Declan’s presentation was followed by the inter-linked topics of Keg versus Cask and Bottle versus Can. James Winans of the Vanguard Beer Collective and Brian Short from the Brown Paper Bag Project presented the pros and cons of these four packaging methods. I have already covered the Bottle versus Can debate, and whilst some interesting points were raised in the other half of the debate, I don’t intend to cover them here, as they are worthy of a separate post.

I said that there was a common “Beer Theme” running through the various topics, but that wasn’t quite true, as the two presentations on Saturday afternoon were about “How to Enhance Your Blog”, and “Supercharging Your Blogging With WordPress.com”. Both presentations were of much interest to me, and from a practical point of view, were by far the most useful of all the topics covered.

Cindy Molchany, from conference organisers, Zephyr Adventures, kicked off the first presentation with some really useful tips and advice about how to get one’s blog across to a wider audience. She also emphasised the importance of a strategy and covered how to add to its appeal, thereby attracting more interest, and more followers. I won’t go into detail here, but suffice to say I came away with lots of useful ideas and suggestions of how to improve both my blog and my online presence. So thanks, Cindy.

We were then treated to a real cool Californian dude representing Auttomatic – the company behind WordPress.com. My own blog is hosted by BloggerGoogle’s own free blogging software. Now I know quite a few Bloggers who have switched from Blogger to WordPress, so I was keen to discover the pros and cons of both systems.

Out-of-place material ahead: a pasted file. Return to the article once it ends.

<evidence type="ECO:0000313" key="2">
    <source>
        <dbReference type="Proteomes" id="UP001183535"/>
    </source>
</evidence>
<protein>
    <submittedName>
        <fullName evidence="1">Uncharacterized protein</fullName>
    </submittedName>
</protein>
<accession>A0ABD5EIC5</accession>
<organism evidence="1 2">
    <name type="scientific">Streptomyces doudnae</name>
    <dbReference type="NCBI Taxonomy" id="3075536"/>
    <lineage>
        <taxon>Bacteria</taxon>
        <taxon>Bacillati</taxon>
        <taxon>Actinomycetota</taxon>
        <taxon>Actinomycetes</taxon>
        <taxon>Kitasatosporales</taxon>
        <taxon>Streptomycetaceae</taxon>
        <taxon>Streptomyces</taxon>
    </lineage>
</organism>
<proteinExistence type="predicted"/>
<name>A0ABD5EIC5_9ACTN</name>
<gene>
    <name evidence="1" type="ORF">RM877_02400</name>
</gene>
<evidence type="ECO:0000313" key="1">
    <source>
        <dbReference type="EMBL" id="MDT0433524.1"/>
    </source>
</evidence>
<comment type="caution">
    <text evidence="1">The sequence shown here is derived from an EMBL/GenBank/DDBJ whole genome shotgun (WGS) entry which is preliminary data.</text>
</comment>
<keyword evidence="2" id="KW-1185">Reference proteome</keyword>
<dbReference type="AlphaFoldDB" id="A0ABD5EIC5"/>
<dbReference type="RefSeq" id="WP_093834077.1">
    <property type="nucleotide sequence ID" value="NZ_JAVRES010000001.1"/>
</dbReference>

Derek  Springer (with the hat) from WordPress.com
Derek Springer, an accomplished home brewer, beer expert and programmer from Auttomatic, was very much in his element, and gave an excellent talk about how WordPress operates, explaining how the software has become the programme of choice for many Bloggers. He explored in some depth the ways in which bloggers can maximise the impact and reach of their posts, and like Cindy earlier, presented us with lots of useful tips and ideas.

Probably the most bizarre session was the first one on the Saturday morning. Billed as “The State of the Brewing Industry in Ireland”, Dean McGuinness, Managing Director of Premier International Beers, kicked off the day’s session with an insider’s look into the Irish Craft Beer Industry.  Dean used examples from abroad, (primarily the UK, but also, Germany – strangely enough), to illustrate his talk and demonstrate how “craft brewing” had taken off overseas, and was now beginning to establish a foothold in Ireland.